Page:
Note: My Maine Coons prefer to be left to air dry, but even at this they can become cold, and start shivering. I try to encourage them to sit on the couch with me and wrap a clean dry towel around them and snuggle for a bit. Putting the heating on for an hour or bathing them at a time when the sun’s rays are shining in your house can make this process more bearable for them.
Step 5: Post-Bath Care And Grooming
The final step in your Maine Coon’s bathing routine is all about giving them as much love and reward as possible and helping them in the grooming process afterwards.
Bath time for maine coons is in most cases, not a pleasurable experience. Even with the best prep beforehand, they still deserve extra love from their owners.
Rewarding And Comforting Your Maine Coon Cat
Having some tasty treats for your Maine Coon whilst they dry off will reward them for their positive behaviour during bathtime. Rewards can be a great way to teach your Maine Coon new behaviours or routines that require their patience, and resilience.
Showing them plenty of love and affection after bathtime will be especially comforting to your Maine Coon. Keep them warm, and encourage them to snuggle into you to dry quicker. Use verbal reinforcement to show they have done well during well bathtime.
By rewarding your Maine Coon during and after bathtime, your bond is strengthened. This will make for a less stressful, and more calming experience in the future.
Brushing Your Maine Coon’s Coat After Bathtime
It can take time for your Maine Coon’s coat to fully dry after bathtime but there are some things you can do to help quicken the process.
There shouldn’t be any tangles, or matts at this point, as you would have got rid of them prior to bathtime. Brushing her/his fur after bathtime will comfort your Maine and encourage them to groom.
You should brush his/her coat in the direction the fur grows, including the chest and stomach area. You shouldn’t need to spend long doing this at all, as the detangling, de-matting and shampooing process will have done most of the job. And relax!
Alternative Solutions To Bathing Your Maine Coon Cat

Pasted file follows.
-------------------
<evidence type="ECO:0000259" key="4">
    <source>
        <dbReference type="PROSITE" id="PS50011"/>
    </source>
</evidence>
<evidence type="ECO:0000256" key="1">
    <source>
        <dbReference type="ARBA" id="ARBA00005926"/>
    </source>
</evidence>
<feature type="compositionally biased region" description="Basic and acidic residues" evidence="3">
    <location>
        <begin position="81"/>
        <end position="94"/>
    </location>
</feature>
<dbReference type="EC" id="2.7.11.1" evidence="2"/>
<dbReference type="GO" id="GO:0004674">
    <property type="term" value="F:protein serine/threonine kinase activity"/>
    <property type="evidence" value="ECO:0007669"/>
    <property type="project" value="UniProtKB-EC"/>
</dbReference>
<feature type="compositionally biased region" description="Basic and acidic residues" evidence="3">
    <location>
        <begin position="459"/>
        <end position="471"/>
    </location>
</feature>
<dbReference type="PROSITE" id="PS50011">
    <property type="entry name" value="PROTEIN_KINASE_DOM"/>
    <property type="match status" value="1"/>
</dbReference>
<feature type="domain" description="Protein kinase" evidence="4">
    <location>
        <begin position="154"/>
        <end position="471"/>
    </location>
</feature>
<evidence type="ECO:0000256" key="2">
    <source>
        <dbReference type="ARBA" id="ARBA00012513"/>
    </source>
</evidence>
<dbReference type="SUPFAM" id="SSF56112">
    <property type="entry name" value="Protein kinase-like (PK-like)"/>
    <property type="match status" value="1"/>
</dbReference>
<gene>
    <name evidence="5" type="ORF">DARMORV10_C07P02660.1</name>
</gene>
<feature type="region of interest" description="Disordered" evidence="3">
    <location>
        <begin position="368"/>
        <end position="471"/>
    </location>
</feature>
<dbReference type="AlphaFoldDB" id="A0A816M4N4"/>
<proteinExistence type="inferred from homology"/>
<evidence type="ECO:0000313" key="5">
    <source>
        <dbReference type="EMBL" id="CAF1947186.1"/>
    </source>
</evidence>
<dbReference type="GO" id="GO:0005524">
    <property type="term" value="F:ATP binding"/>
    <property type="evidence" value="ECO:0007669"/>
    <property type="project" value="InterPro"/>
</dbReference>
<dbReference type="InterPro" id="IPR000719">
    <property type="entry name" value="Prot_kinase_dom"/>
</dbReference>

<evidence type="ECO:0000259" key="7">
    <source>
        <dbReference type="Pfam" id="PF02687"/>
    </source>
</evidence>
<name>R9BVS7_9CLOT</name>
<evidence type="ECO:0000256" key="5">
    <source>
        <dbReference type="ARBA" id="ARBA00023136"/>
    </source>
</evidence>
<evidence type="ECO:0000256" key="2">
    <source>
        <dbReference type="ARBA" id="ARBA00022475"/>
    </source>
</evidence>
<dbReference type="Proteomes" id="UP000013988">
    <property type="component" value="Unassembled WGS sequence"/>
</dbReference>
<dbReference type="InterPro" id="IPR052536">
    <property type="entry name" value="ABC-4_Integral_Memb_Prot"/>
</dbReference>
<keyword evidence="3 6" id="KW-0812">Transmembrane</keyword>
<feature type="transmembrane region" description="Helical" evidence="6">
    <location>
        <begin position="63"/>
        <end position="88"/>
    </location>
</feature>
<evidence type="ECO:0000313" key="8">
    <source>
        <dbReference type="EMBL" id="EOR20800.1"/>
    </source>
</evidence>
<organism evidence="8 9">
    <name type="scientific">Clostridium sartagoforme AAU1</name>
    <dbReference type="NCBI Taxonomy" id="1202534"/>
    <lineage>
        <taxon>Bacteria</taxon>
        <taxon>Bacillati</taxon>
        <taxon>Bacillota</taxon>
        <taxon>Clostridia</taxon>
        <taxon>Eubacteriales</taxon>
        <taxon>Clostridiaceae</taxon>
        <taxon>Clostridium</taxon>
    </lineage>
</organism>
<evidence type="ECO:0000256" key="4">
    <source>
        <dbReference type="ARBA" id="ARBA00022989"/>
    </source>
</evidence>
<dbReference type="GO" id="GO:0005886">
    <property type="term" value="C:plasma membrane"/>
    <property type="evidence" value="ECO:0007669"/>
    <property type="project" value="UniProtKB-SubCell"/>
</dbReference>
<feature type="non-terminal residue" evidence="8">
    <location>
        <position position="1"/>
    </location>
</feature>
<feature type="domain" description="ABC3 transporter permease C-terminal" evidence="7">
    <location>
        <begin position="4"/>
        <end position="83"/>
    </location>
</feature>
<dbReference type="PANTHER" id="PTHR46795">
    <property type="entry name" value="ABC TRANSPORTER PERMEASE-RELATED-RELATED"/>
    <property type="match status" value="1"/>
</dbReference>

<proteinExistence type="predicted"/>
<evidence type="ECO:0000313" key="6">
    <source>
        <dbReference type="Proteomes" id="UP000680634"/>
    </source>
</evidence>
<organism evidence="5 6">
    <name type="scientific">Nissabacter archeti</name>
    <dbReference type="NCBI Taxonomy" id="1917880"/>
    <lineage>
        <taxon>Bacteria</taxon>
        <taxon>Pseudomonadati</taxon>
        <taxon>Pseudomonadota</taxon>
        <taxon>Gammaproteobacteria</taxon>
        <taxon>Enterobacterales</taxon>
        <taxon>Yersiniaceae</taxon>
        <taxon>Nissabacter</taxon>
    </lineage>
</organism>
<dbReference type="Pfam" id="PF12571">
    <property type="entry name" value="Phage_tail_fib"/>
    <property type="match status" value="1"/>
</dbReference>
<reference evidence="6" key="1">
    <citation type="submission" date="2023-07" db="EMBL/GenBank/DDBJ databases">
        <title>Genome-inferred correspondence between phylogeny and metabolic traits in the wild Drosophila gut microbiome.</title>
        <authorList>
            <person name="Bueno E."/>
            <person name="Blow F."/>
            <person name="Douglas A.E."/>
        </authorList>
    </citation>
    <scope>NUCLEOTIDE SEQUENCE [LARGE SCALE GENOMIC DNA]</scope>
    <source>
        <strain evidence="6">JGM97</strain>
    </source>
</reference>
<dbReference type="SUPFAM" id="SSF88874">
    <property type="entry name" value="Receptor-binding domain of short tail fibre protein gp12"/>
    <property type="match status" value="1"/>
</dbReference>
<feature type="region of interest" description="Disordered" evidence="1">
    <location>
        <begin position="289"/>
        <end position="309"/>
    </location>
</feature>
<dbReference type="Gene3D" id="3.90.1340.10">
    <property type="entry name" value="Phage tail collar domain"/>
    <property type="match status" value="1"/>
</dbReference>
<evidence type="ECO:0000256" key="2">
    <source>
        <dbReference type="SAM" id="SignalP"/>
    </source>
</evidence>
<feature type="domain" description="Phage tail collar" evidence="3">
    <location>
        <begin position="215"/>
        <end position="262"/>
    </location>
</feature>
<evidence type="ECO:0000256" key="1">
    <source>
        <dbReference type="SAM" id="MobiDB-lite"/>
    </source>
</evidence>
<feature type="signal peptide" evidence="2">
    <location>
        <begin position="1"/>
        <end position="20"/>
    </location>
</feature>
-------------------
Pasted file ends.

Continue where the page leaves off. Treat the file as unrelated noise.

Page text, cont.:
An indoor Maine Coon cat doesn’t require bathing as much as an outdoor Maine Coon. Therefore, it should be optional.
So what are some bath-free alternatives for your Maine Coon?
As I touched on earlier, there are various types of cat shampoo on the market. Some of these are no-rinse shampoos, meaning you can avoid the bathing process altogether.
However, this is not intended to replace a bath, if that really is the only option to get rid of any stubborn dirt or poop.
When using a no-rinse shampoo, first pump some on your own then work it through your Maine Coon’s coat with your fingers. This will get rid of any dirt on their coat. You can also use a dry cloth to pat dry their fur.
Wipes are also a great option for getting rid of dirt or dry poop that is on a section of their body.
If all else fails, professional groomers are a great option to use when needing to bathe your cat. They should have the experience to do a great job, whilst comforting your Maine Coon during the process. They will follow a similar process of prepping your cat such as brushing, de-matting and trimming their nails, followed by a good clean. Overall, this will be a pretty luxurious experience for your kitty!
The Importance Of Having A Clean And Happy Maine Coon Cat
Keeping your Maine Coon clean, including your home environment ensures both are free from any parasites such as fleas, ticks and mites.
Cleaning your Maine Coon regularly, even if that is just daily brushing and using a no-rinse shampoo every other week, will keep their coat shiny and their nails healthy. This will also prevent any mats appearing under their belly and armpits which can cause them a great deal of discomfort.
Finally, helping your Maine Coon to keep clean, will strengthen the bond and trust that you both have with each other.
For indoor Maine Coon cats, bathing can be kept to a minimum. They are good at cleaning themselves. They can be bathed on an ‘as and when’ basis such as if they have any accidents, or have parasites on them. For outdoor cats, bathing them once a month will keep dirt and dander at bay. However, it’s best to use your own judgement, as you will know your Maine Coon better than anyone.
For the price you pay for Fairy Liquid, you can find a shampoo alternative that has been created for cats. Some detergents come with ingredients that could irritate the skin of your Maine Coon cat. Cat shampoos are designed to be gentle and it is recommended to use this and avoid detergents.